Most dog owners are all too aware of how cold and wet dog’s noses can be, particularly if they like to remind you of their presence by pushing it into your hand or face to try to get your attention! Equally, dog owners often view a dry, warm nose as a sign of ill health, and while it is true that this is sometimes the case, it is not always indicative of a problem, and for some dogs, reflects their natural state.
If you have ever wondered why dogs tend to have wet noses, how they stay moist and what function this serves, this article is for you! Read on to learn more about why dogs have wet noses.
Contrary to popular belief, the nose of the dog does not produce its own external moisture from the pores, and only becomes and remains wet because the dog licks their nose, which both moistens it with saliva and also helps to distribute mucous across the nose, which helps to retain moisture levels.
Ultimately, your dog’s nose is wet because they lick it-this is why a dog that has been asleep for a while will often wake up with a dry nose. The moisture itself is simply saliva with a little mucous, and it is not snot-if your dog’s nose is snotty, or wet due to a discharge from the nostrils, this indicates a potential problem such as allergies or an infection of the respiratory tract.
Dogs are of course famed for their superior scenting abilities, and the nose itself is of course the core part of this! Scents are particulate, and as well as inhaling scents through the nostrils, dogs also pick up minute scent particles on the outside of their noses as well, which can help to provide context and additional information about any given scent, as well as allowing the dog to detect scents that they might otherwise fail to pick up.
Moistening the outside of the nose helps to catch and retain some of these minute scent particles that enhance your dog’s scenting ability, and in fact dogs that have the most acute senses of smell (such as the Bloodhound) will rarely be found with a dry nose! This is because moistening the nose is such an integral element of their ability to smell so well.
Not only does moistening the nose help it to attract scent particles, but it also transfers scent information from particles on the nose into the mouth when your dog licks their nose, which are then interpreted by an additional scent gland (called Jacobson’s Organ) that is located in the roof of the mouth.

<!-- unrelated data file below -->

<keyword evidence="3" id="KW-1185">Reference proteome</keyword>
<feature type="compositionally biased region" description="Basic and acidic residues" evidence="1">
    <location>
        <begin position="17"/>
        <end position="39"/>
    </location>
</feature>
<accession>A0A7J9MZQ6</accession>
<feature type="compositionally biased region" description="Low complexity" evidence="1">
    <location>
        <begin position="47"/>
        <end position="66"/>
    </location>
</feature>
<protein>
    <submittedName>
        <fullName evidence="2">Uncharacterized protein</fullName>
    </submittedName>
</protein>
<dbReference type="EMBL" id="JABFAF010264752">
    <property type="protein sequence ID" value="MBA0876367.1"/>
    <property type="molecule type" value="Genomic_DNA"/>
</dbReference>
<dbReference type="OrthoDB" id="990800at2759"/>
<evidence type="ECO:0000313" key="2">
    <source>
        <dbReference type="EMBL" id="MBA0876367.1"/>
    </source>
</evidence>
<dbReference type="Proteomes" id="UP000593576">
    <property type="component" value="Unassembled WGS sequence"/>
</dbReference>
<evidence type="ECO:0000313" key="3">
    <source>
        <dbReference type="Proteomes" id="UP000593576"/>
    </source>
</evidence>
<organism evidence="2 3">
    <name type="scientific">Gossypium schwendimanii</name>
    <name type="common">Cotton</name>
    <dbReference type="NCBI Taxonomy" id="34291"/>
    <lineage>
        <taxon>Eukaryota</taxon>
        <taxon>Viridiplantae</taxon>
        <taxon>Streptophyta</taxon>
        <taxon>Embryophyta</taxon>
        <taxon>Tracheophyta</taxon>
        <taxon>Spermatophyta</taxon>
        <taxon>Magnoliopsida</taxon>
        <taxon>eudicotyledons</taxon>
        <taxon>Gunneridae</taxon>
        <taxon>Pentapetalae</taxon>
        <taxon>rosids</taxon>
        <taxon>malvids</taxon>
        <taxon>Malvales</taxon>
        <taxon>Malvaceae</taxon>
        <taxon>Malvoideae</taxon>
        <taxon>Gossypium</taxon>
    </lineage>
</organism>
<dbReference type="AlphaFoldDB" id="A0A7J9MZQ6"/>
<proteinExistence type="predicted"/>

As you probably already know, dogs do not keep their cool by sweating in the same way that humans do, and the only parts of the dog’s body that actually sweat (and then only a small amount) are the pads of the paws and the nose. The nose itself is of course free of fur and consists of a reasonable amount of surface area that is rich with blood vessels and capillaries, and so cooling the nose means cooling is applied to the blood circulating through it too, which then has a subtle systemic effect in cooling the whole dog down!
Licking or otherwise moistening the nose further helps to cool it down, increasing the effect again. A dog licking their nose now and then during the summer months of the year might be compared to a person using a cooling water spray on themselves when it is really hot!
Many dog owners automatically assume that if their dog’s nose is dry, this indicates a problem-but in fact, your dog’s nose should never be either soaking wet (unless your dog has just plunged their nose into their water bowl of course!) nor bone dry, but somewhere in between.
As we mentioned earlier on, your dog’s nose may be dry if they have been sleeping, or for other reasons such as arid air caused by central heating systems or air conditioning. Some other more unusual causes of a really dry nose include allergies-particularly an allergy to plastics commonly used to make dog bowls, which often have no other symptoms (but make choosing a different bowl material wise nonetheless) dehydration, and illness.
If the texture of your dog’s nose is particularly lumpy, rough or otherwise appears to be abnormal or undergoing changes, this may indicate something amiss that could range from skin cancer to hormonal disorders to immune-mediated disorders, and so this requires veterinary intervention.
However, just because your dog’s nose is not glistening with moisture does not mean that something is wrong-as long as your dog is otherwise fine and this is normal for them, don’t worry!